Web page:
Now, middle-aged suburban dudes screaming at the television on Sunday afternoons is as cliche as the Mighty Ducks beating Iceland. But I also happen to be a fan of the Philadelphia Eagles, a fan base notorious for its irrational passion. After all, my brethren are the ones who threw snowballs at Santa Claus; the ones who booed Jayson Werth in Washington for nearly a decade; the ones who necessitated the greasing of light poles in Center City with Crisco so we wouldn’t climb them in victory.
Philly fans get a bad rep for being mean. I’ve heard some horror stories about opposing fans barely escaping South Philly with their lives. As Philly fans go, I’m not much of a shit talker, and I’m certainly not a fighter, but dear Lord, do I live and die by those Birds.
Each Sunday, I sit in the living room and turn on the game, but really, there might as well not be a couch. For three hours, I stand inches from the television, yelling and clapping like I’m on the sidelines. I give praise where appropriate, but I’m never afraid to offer a little constructive criticism.
“You gonna catch a ball today, you fuckin’ scrub?” I’ll yell when yet another Eagles wide receiver alligator arms a pass over the middle. “That one had a fucking bow on it!”
“You know they can’t hear you, right?” Melinda will yell from the kitchen.
“Oh, they can hear me,” I’ll yell back. “The whole city of Philadelphia is letting them know how much they’re shitting the bed.”
Usually, that’s where my wife will cease her intervention. She knows it’s not worth it, that I’ll just continue in a browned out state of rage for the next two hours whether she says anything or not.
It took her awhile to acclimate to my insanity, to understand the raving lunatic screaming the F-bomb into the liquid crystals of the television was the man she professed to love and care for ’til death do us part. The first time we watched a football game together, she sat there in a state of mild shock, like she’d just seen her priest hoover three rails of coke. As I recall, the Eagles won that game, so when time expired and I returned to my normal self, I looked over at her confused.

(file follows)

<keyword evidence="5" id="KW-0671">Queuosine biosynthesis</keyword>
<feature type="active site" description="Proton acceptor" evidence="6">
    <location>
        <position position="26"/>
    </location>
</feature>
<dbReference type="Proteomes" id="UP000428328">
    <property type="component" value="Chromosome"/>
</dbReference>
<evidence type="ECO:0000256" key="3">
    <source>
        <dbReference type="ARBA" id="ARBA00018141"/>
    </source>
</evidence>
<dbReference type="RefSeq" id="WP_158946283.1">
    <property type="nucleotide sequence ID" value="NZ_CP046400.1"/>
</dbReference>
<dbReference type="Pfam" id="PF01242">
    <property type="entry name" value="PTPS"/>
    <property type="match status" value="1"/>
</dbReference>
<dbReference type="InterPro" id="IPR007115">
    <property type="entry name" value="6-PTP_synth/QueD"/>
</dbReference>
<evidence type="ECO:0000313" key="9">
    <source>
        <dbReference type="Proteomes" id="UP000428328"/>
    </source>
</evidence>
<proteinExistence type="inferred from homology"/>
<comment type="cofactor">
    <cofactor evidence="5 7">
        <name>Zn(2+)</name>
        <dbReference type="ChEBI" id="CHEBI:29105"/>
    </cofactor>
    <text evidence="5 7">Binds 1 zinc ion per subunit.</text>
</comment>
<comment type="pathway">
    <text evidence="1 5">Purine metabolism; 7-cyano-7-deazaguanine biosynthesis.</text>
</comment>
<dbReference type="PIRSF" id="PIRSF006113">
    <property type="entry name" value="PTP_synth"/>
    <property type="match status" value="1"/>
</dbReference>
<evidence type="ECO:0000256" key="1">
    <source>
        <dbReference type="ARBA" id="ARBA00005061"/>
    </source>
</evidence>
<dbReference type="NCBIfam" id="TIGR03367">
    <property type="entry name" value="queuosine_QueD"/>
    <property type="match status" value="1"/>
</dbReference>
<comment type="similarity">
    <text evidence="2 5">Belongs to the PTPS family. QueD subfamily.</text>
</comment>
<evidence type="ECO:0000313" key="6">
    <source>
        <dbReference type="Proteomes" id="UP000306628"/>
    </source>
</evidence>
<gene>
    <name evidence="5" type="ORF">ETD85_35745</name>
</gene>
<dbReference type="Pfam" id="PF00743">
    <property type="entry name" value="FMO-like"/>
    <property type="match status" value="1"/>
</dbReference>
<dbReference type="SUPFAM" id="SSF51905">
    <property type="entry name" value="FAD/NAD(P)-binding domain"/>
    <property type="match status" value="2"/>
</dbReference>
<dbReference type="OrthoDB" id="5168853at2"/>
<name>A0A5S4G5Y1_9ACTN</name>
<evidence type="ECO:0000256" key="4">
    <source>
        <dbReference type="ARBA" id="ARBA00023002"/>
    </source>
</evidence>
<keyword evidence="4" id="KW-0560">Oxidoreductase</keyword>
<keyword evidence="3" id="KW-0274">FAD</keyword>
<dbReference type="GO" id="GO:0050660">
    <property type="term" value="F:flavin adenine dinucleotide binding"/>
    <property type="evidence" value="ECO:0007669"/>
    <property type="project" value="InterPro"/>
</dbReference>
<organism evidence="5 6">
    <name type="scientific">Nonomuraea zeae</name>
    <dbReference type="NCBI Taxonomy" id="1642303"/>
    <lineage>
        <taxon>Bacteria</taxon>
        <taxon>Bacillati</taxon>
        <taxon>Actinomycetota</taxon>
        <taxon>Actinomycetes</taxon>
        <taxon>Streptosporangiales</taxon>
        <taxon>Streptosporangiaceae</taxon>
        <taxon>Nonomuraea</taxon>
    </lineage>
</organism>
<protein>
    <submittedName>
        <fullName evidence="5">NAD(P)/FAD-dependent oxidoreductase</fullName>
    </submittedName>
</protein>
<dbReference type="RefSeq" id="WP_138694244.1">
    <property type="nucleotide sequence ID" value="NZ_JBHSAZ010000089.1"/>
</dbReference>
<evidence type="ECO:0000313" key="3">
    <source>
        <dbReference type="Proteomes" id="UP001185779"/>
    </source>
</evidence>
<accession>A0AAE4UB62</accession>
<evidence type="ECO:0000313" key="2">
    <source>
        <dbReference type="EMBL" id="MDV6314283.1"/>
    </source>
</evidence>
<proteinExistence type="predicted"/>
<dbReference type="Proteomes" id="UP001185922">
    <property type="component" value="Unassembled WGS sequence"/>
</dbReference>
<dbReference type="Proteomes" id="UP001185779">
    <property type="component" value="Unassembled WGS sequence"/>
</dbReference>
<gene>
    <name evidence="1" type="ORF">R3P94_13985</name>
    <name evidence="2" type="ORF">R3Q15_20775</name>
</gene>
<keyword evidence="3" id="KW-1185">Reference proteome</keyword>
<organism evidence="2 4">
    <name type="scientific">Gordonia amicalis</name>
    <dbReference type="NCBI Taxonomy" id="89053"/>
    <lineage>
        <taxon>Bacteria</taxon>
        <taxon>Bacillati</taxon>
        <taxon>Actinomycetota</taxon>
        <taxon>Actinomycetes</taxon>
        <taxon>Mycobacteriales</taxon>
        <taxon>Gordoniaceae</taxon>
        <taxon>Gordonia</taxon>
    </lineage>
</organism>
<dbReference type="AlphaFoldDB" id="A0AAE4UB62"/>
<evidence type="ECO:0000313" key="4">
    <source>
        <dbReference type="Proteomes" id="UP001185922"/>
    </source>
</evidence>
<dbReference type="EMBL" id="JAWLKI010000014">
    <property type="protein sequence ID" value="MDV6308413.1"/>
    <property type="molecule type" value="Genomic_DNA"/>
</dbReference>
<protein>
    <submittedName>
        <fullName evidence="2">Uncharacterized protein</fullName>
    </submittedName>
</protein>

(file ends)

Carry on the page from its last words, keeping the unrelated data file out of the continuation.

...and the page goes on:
“Is everything okay?” I said.
“Yeah, I just…yeah,” she said.
She later told me she had pegged me as a laid back guy who never got worked up about anything, so to see me in such a lather, yelling and cursing like a man possessed at a meaningless game, was a shock.
I think she felt better when she witnessed the spectacle of my father and me watching a game together, both of us yelling and cursing in unison.
“Big stop here, D! Big stop!”
“So he’s been like this forever then?” Melinda asked my mom as they watched me pace the living room of my childhood home.
“Oh absolutely,” my mother replied. “When he was younger, he’d cry when the Eagles lost.”
I can be a real bummer to be around when the Birds are losing. But when they’re winning, there’s not a thing on this planet that can dampen my spirits. When Chicago Bears kicker Cody Parkey missed a game-winning field goal during the 2018 playoffs and sealed an Eagles victory, I jumped onto the couch like Tom Cruise on Oprah. The win sank in and my pulse slackened, and I looked down and realized I was not wearing a shirt.
“Why am I not wearing a shirt?” I said to Melinda, who had, like usual, passively watched my one-man performance from the kitchen.
“You’re joking, right?” she said.
“No, I’m not. “What happened?”
“You don’t remember taking off your shirt and whipping it around your head? It was only like 30 seconds ago.”
“Huh,” I said. “I must’ve blacked out.”
Naturally, the Birds’ victory over the Patriots at Super Bowl XXII was a new level of emotion. As the seconds ticked down and I saw that victory was imminent, I grabbed my wife and hugged her harder than I did on our wedding day. We were at my friend Brandon’s house watching the game, and I managed to keep the lump in my throat from erupting at least until I got to the car, but once on the road, listening to the post-game press conferences on the radio, I lost it.
“What’s wrong?” Melinda said, squeezing my hitching shoulder.
“I’m…just…so…happy,” I said. Fat, ugly tears rolled down my cheeks.
“Are you crying?” she asked.
“Oh honey,” she said. “It’s just a game.”
But it’s not just a game. To me, it’s my childhood. It’s throwing the football to myself in the backyard when I was five, listening to Merrill Reese give the play-by-play. It’s me in my plastic helmet and shoulder pads, sitting inches from the television in the living room, willing Ricky Watters to break one to the end zone. It’s me silently cursing Rodney Peete or Bubby Brister or Ty Detmer or Bobby Hoying or whatever dogshit quarterback the team tried to sell me that season. And when I remembered how many years I had waited for this moment, I began to sob.
These are all the things I thought of when my buddy Adam, darling little freshman that he was, posited I wasn’t a real sports fan. I didn’t say any of this to Adam. After all, it was only the first day of school.
Instead, I laughed.
“Oh buddy,” I said. “You have no idea.”